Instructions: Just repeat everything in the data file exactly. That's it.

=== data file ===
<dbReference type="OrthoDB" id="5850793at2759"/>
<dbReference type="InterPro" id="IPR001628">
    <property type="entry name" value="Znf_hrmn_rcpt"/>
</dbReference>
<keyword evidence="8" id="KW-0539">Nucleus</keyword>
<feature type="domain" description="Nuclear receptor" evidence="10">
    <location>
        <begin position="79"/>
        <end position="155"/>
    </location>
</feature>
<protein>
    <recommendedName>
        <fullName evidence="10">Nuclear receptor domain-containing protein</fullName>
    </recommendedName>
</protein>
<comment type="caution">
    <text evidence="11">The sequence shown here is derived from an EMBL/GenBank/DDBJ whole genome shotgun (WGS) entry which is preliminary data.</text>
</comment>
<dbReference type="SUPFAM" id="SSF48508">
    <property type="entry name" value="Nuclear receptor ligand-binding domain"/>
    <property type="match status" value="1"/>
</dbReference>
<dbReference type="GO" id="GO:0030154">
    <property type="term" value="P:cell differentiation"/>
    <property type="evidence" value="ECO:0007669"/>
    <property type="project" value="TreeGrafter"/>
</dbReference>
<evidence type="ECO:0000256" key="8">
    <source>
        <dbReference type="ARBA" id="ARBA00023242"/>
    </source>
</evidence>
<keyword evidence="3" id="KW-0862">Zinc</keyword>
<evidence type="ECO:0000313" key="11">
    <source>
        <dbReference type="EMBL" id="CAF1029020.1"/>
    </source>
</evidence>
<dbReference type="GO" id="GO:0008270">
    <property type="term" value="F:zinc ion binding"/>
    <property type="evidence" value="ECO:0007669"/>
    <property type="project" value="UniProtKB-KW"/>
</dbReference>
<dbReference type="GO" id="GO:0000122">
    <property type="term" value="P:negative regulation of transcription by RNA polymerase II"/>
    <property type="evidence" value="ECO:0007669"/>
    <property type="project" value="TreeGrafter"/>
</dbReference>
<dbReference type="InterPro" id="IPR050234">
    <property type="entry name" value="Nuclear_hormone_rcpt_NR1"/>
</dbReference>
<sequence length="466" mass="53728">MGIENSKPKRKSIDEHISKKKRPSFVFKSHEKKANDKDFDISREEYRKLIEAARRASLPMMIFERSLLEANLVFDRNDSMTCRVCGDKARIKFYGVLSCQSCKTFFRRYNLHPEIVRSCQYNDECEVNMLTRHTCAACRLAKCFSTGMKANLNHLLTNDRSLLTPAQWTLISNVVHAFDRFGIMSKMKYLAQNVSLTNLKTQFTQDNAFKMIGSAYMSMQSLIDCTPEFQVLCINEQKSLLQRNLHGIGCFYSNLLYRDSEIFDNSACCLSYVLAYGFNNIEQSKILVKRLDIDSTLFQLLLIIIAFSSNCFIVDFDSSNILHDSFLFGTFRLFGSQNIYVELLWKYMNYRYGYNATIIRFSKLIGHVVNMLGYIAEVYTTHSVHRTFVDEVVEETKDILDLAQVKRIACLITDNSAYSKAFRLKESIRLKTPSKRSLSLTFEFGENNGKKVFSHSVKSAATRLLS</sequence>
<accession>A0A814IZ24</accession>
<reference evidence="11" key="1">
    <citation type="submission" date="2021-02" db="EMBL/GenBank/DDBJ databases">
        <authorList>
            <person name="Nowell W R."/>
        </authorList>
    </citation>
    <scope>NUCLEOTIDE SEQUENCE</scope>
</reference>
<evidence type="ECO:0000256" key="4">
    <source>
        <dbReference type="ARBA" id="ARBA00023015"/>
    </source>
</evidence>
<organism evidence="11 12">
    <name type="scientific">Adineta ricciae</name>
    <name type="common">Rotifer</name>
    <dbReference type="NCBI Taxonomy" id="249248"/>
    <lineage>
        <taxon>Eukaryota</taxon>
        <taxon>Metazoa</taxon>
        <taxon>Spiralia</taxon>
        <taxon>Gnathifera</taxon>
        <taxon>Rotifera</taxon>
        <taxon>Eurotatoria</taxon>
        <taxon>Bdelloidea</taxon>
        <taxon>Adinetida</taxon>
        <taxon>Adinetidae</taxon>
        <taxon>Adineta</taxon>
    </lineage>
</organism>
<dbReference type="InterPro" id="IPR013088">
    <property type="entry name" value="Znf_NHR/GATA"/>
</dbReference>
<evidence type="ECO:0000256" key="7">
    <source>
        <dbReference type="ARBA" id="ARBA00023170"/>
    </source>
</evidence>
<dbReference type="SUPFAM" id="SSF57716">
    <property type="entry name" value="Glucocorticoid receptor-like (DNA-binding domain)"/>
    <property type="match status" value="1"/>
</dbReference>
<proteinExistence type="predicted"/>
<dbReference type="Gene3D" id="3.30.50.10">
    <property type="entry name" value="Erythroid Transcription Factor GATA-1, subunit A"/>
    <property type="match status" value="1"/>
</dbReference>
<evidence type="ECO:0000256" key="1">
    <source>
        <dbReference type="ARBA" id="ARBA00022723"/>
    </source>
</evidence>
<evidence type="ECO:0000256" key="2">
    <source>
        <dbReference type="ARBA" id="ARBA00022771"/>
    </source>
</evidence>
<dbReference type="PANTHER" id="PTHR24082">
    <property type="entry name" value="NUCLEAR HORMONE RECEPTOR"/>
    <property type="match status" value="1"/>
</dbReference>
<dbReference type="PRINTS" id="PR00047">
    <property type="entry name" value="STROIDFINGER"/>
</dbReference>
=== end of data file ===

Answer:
<dbReference type="OrthoDB" id="5850793at2759"/>
<dbReference type="InterPro" id="IPR001628">
    <property type="entry name" value="Znf_hrmn_rcpt"/>
</dbReference>
<keyword evidence="8" id="KW-0539">Nucleus</keyword>
<feature type="domain" description="Nuclear receptor" evidence="10">
    <location>
        <begin position="79"/>
        <end position="155"/>
    </location>
</feature>
<protein>
    <recommendedName>
        <fullName evidence="10">Nuclear receptor domain-containing protein</fullName>
    </recommendedName>
</protein>
<comment type="caution">
    <text evidence="11">The sequence shown here is derived from an EMBL/GenBank/DDBJ whole genome shotgun (WGS) entry which is preliminary data.</text>
</comment>
<dbReference type="SUPFAM" id="SSF48508">
    <property type="entry name" value="Nuclear receptor ligand-binding domain"/>
    <property type="match status" value="1"/>
</dbReference>
<dbReference type="GO" id="GO:0030154">
    <property type="term" value="P:cell differentiation"/>
    <property type="evidence" value="ECO:0007669"/>
    <property type="project" value="TreeGrafter"/>
</dbReference>
<evidence type="ECO:0000256" key="8">
    <source>
        <dbReference type="ARBA" id="ARBA00023242"/>
    </source>
</evidence>
<keyword evidence="3" id="KW-0862">Zinc</keyword>
<evidence type="ECO:0000313" key="11">
    <source>
        <dbReference type="EMBL" id="CAF1029020.1"/>
    </source>
</evidence>
<dbReference type="GO" id="GO:0008270">
    <property type="term" value="F:zinc ion binding"/>
    <property type="evidence" value="ECO:0007669"/>
    <property type="project" value="UniProtKB-KW"/>
</dbReference>
<dbReference type="GO" id="GO:0000122">
    <property type="term" value="P:negative regulation of transcription by RNA polymerase II"/>
    <property type="evidence" value="ECO:0007669"/>
    <property type="project" value="TreeGrafter"/>
</dbReference>
<dbReference type="InterPro" id="IPR050234">
    <property type="entry name" value="Nuclear_hormone_rcpt_NR1"/>
</dbReference>
<sequence length="466" mass="53728">MGIENSKPKRKSIDEHISKKKRPSFVFKSHEKKANDKDFDISREEYRKLIEAARRASLPMMIFERSLLEANLVFDRNDSMTCRVCGDKARIKFYGVLSCQSCKTFFRRYNLHPEIVRSCQYNDECEVNMLTRHTCAACRLAKCFSTGMKANLNHLLTNDRSLLTPAQWTLISNVVHAFDRFGIMSKMKYLAQNVSLTNLKTQFTQDNAFKMIGSAYMSMQSLIDCTPEFQVLCINEQKSLLQRNLHGIGCFYSNLLYRDSEIFDNSACCLSYVLAYGFNNIEQSKILVKRLDIDSTLFQLLLIIIAFSSNCFIVDFDSSNILHDSFLFGTFRLFGSQNIYVELLWKYMNYRYGYNATIIRFSKLIGHVVNMLGYIAEVYTTHSVHRTFVDEVVEETKDILDLAQVKRIACLITDNSAYSKAFRLKESIRLKTPSKRSLSLTFEFGENNGKKVFSHSVKSAATRLLS</sequence>
<accession>A0A814IZ24</accession>
<reference evidence="11" key="1">
    <citation type="submission" date="2021-02" db="EMBL/GenBank/DDBJ databases">
        <authorList>
            <person name="Nowell W R."/>
        </authorList>
    </citation>
    <scope>NUCLEOTIDE SEQUENCE</scope>
</reference>
<evidence type="ECO:0000256" key="4">
    <source>
        <dbReference type="ARBA" id="ARBA00023015"/>
    </source>
</evidence>
<organism evidence="11 12">
    <name type="scientific">Adineta ricciae</name>
    <name type="common">Rotifer</name>
    <dbReference type="NCBI Taxonomy" id="249248"/>
    <lineage>
        <taxon>Eukaryota</taxon>
        <taxon>Metazoa</taxon>
        <taxon>Spiralia</taxon>
        <taxon>Gnathifera</taxon>
        <taxon>Rotifera</taxon>
        <taxon>Eurotatoria</taxon>
        <taxon>Bdelloidea</taxon>
        <taxon>Adinetida</taxon>
        <taxon>Adinetidae</taxon>
        <taxon>Adineta</taxon>
    </lineage>
</organism>
<dbReference type="InterPro" id="IPR013088">
    <property type="entry name" value="Znf_NHR/GATA"/>
</dbReference>
<evidence type="ECO:0000256" key="7">
    <source>
        <dbReference type="ARBA" id="ARBA00023170"/>
    </source>
</evidence>
<dbReference type="SUPFAM" id="SSF57716">
    <property type="entry name" value="Glucocorticoid receptor-like (DNA-binding domain)"/>
    <property type="match status" value="1"/>
</dbReference>
<proteinExistence type="predicted"/>
<dbReference type="Gene3D" id="3.30.50.10">
    <property type="entry name" value="Erythroid Transcription Factor GATA-1, subunit A"/>
    <property type="match status" value="1"/>
</dbReference>
<evidence type="ECO:0000256" key="1">
    <source>
        <dbReference type="ARBA" id="ARBA00022723"/>
    </source>
</evidence>
<evidence type="ECO:0000256" key="2">
    <source>
        <dbReference type="ARBA" id="ARBA00022771"/>
    </source>
</evidence>
<dbReference type="PANTHER" id="PTHR24082">
    <property type="entry name" value="NUCLEAR HORMONE RECEPTOR"/>
    <property type="match status" value="1"/>
</dbReference>
<dbReference type="PRINTS" id="PR00047">
    <property type="entry name" value="STROIDFINGER"/>
</dbReference>